When you think about the role your hips play in the way your body functions, you probably think about giving birth and alleged advantage of "childbearing hips." Or maybe you think about dancing ("hips don't lie") or even dieting ("a moment on the lips, an eternity on the hips"). One thing you probably don't think about, however, is the connection between your hip health and the well-being of the rest of your body. For example, what can your hips tell you about your pelvic health?
The thing about bones is, all of them are connected to other bones... which means that an issue with one bone or set of bones is probably going to affect another bone or nearby body part. (You remember the song: "The thigh bone's connected to the hip bone/The hip bone's connected to the back bone/The back bone's connected to the neck bone" and so on.)
Besides connecting all those bones to each other, your hips are super instrumental in making sure the pelvis does what it's supposed to do — and not just during childbirth, either.
"The muscles of your hips are really, really important when it comes to the function of your pelvic floor and preventing pelvic pain, pelvic organ prolapse and incontinence," Lisa Gillispie, a Restorative Exercise Specialist who specializes in hip and pelvic floor challenges, wrote on her website. When your hip muscles are too weak to support your pelvic floor properly, your risk of developing prolapse and/or incontinence is increased. Plus, an unstable pelvis can cause SI joint and pubic symphisis pain (a joint in the middle of the pelvis).
If you feel a stiffness in your hips a good portion of the time, this could signal a poorly functioning pelvic floor and weak glutes, Dr. Stephanie Mayer, a licensed physical therapist and certified health coach, explained on her blog. And unfortunately, stretching your hips alone won't make this stiffness go away.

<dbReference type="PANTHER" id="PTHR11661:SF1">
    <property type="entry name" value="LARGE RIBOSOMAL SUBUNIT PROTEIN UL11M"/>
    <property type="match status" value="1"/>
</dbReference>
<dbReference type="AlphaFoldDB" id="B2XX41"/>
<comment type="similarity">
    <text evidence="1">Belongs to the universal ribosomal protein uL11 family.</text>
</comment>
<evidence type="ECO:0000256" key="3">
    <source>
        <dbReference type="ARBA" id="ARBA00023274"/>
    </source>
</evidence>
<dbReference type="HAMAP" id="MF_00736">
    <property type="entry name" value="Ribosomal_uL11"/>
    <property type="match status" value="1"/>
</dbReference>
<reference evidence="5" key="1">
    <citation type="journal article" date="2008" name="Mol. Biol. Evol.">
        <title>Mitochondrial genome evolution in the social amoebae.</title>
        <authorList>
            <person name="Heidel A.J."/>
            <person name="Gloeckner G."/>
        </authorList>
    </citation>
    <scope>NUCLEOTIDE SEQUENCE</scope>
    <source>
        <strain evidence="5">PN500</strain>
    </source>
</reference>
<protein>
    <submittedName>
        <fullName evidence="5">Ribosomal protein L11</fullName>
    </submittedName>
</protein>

"Stiffness is a sign of an injury somewhere else," Dr. Mayer added, and the only way to loosen your hips and keep them pain-free is to fix the underlying problem.
Just like the hip bone is connected to the pelvis bone, the hip muscles are directly attached to your pelvic floor muscles, according to the Carolina Pelvic Health Center. In particular, the pelvic floor muscles are connected to a certain hip muscle, called the obturator internus (OI).
As one of the six lateral rotators of your hip, the OI muscle helps the leg to rotate on the pelvis while staying stable. The pelvic floor muscles are a "hammock shaped group of muscles that support the bony pelvis and pelvic organs," helping us to maintain bowel and bladder control as well as sexual function.
That's why for some women, pelvic floor dysfunction (PFD) can show up as pain in areas besides the hips; specifically, the vulva, bladder, back, or abdomen. Even bowel disorders and endometriosis can be caused by PFD, though medical professionals sometimes fail to make the connection.
“Often, doctors treat symptoms in the affected organ or joint rather than find the real cause,” Amy Stein, a pelvic-floor physical therapist and author of Heal Pelvic Pain told Reader's Digest.
“They try to treat just the vulva pain, the constipation, or the hip joints. But when you miss the cause, you can’t really fix the problem.”
So if you're having hip pain or stiffness (particularly if it's accompanied by additional symptoms including a frequent urge to pee or a "heavy feeling" in the pelvis), it's worth trying to find a doctor who will take your symptoms seriously. There are treatments available, from medications to surgical procedures to physical therapy. So listen to your hips... besides the whole thing about not lying, your hips might be legitimately trying to help you out.